Bookshots: 'The Zero and The One" By Ryan Ruby
Bookshots: Pumping new life into the corpse of the book review
The Zero and The One
Who wrote it?
Essayist and Translator, Ryan Ruby.
Plot in a box:
Zach and Owen are philosophy students at Oxford who become bros after a night of impromptu drinking and screwing. Both become students of an obscure German philosopher and start hatching up a suicide pact. But who’s manipulating who? The wealthy Zach, or the working-class scholarship student Owen?
Invent a new title for this book:
Read this if you like(d):
The Secret History By Donna Tartt
Meet the book’s lead(s):
Zach: Bright but easily manipulated American philosophy student studying at Oxford, who has a hankering for suicide pacts and a book of philosophical aphorisms called The Zero and The One.
Owen: Pretty much a carbon copy of Zach: Literally a carbon copy with a few slightly sinister differences.
Said lead(s) would be portrayed in a movie by:
Zach and his twin sister would be played by Natalie Portman, and Owen would be played by Ben Whishaw. You know, the guy with the limp in The Lobster.
What was your favorite sentence/passage?
Zach’s defense of suicide was perversely moral. And by no means unpersuasive. It was the best way, he said, to preserve human dignity and freedom from the implacable annihilation that awaited us all, the only way, in fact, to pick the pocket of Nature, to whom we all owed a death.
I’m a fan of the literary, college “bromance.” I like intellectually inclined relationships that spur on petty rivalries and inevitably lead to back biting and the occasional murder. It’s why The Secret History remains one of my favorite novels after twenty some odd years. It’s a perfect literary invention because it’s a true stretching of the imagination in a genre which prizes realism above all else, despite there being very little realism in literary fiction that depicts collegiate life. With Ryan Ruby’s debut novel, The Zero and The One takes perfect advantage of the sub-genre and has created one of the more interesting and engaging first novels that I’ve read in quite some time.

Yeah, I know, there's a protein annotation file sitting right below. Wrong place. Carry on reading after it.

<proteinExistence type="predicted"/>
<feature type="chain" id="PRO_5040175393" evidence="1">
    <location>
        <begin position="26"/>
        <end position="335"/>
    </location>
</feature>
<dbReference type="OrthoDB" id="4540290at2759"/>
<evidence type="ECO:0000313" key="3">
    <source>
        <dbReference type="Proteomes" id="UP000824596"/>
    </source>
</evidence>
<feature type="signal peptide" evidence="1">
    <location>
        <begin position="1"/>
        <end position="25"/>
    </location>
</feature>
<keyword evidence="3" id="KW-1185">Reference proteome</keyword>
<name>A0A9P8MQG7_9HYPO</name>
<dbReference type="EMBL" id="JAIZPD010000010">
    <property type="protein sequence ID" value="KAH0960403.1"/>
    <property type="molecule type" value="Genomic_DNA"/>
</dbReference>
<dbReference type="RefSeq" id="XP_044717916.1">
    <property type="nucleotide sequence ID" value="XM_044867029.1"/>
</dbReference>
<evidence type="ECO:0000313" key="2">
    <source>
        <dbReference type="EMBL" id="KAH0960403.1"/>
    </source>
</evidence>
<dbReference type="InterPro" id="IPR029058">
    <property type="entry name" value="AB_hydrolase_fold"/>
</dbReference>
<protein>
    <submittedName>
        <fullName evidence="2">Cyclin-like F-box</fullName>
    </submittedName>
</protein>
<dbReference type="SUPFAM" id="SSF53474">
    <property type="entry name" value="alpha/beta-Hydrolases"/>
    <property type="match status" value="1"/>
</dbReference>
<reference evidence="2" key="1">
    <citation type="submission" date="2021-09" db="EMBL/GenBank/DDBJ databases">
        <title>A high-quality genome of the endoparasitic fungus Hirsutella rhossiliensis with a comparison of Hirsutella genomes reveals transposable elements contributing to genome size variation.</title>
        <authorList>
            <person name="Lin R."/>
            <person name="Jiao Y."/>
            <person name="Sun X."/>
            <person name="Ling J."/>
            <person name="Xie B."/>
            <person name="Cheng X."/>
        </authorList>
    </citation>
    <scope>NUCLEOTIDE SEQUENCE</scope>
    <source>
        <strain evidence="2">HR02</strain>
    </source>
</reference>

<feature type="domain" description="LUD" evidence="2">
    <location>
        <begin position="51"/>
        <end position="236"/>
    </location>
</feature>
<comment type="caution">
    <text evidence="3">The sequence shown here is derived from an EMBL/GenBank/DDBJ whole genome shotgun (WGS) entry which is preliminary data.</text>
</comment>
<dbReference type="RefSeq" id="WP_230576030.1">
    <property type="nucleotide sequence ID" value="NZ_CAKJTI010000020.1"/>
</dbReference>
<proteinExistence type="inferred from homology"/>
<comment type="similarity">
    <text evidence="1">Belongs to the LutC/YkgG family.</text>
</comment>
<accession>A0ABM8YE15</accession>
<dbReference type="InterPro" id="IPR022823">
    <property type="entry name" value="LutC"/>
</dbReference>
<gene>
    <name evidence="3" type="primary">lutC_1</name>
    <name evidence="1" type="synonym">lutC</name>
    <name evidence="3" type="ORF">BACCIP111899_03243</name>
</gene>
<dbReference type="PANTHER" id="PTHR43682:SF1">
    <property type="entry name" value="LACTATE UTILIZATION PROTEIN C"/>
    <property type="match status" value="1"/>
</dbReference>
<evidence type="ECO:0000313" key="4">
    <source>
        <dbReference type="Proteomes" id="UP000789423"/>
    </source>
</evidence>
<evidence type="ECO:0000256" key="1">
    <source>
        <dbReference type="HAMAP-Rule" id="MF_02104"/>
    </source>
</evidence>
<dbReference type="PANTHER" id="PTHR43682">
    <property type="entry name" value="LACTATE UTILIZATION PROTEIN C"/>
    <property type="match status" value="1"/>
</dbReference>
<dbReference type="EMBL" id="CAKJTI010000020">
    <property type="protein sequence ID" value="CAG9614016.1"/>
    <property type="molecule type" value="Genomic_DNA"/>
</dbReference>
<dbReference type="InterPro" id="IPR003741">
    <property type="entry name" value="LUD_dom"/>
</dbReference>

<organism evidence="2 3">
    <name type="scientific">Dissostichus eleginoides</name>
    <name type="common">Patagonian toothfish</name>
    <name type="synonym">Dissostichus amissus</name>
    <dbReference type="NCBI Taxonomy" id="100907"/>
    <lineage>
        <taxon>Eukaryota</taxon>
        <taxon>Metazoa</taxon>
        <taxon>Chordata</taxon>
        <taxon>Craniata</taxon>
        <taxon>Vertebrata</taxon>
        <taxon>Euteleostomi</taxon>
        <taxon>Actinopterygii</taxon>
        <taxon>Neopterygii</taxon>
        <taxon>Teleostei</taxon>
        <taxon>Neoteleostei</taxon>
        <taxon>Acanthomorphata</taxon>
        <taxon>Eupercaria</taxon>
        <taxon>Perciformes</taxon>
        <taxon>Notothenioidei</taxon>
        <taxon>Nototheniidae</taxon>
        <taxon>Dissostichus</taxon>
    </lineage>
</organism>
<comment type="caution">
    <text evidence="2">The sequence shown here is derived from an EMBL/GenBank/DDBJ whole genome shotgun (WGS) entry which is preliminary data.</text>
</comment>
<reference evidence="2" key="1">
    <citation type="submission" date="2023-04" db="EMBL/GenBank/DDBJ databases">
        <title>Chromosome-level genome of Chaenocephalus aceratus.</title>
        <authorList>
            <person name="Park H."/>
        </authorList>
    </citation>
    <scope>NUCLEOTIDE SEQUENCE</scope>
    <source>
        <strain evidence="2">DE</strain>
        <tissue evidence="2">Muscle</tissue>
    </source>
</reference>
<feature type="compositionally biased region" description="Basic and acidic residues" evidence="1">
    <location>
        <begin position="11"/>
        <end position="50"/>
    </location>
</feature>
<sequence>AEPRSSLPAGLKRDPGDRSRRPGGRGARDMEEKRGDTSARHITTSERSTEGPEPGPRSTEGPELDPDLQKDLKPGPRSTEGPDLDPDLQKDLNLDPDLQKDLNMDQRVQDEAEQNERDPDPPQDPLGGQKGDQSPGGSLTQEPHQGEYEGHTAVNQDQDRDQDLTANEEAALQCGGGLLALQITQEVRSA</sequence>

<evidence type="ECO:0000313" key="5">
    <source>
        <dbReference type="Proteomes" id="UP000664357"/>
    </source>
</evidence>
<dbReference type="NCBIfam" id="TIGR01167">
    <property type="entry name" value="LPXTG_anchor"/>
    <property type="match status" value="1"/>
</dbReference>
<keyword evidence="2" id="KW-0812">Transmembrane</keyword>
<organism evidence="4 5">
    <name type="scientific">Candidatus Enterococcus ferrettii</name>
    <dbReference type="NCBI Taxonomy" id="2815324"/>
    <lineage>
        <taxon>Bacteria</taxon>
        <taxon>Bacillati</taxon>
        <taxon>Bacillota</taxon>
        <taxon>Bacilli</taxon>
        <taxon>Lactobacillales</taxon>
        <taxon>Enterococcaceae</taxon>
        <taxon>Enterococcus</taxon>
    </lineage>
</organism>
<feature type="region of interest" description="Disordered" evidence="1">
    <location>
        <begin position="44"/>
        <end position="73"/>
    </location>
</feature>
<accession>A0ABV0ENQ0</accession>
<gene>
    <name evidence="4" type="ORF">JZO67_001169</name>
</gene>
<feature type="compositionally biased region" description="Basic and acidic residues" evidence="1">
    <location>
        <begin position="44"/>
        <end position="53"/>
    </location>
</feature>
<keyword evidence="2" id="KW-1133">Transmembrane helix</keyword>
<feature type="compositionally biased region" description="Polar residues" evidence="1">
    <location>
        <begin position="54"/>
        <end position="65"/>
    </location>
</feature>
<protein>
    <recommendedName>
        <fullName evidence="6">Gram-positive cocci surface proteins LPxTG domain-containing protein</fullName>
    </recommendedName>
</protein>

At first Owen and Zach seem like exact opposites, but they’re both ciphers. Neither of the bookish young men has much of a personality as the story begins, but slowly but surely, each takes on the characteristics and obsessions of the other, and eventually they become a singular, contradictory version of one another (albeit, the individual who begins as the dominating personality in the relationship is revealed throughout the narrative to be the lesser, and thus far more vulnerable to the other’s manipulations), which leads to the tragic events at the crux of the novel.
As a first-time novelist, Ruby’s voice is very assured and steady. His deliberately measured passages reveal small glimpses of Zack and Owen’s skewed personalities with each sentence, demanding the reader’s attention so as not miss these minute Hitchcockian touches that are forming up the greater narrative. The Zero and The One has been receiving early comparisons to the novels of Patricia Highsmith, although I must admit I only found slight similarities between the two, because Mr. Ruby is definitely writing with his own strong, menacing voice.
The Zero and The One is a rare oddity within mainstream publishing: a small, complex novel that equally entertains and challenges the reader. It’s by no means commercial fiction, but it is the type of fiction that has real psychological depth and demands to be read long into the night after all of the lights are out, and you can crawl into the clammy skins of his emotionally stunted characters.
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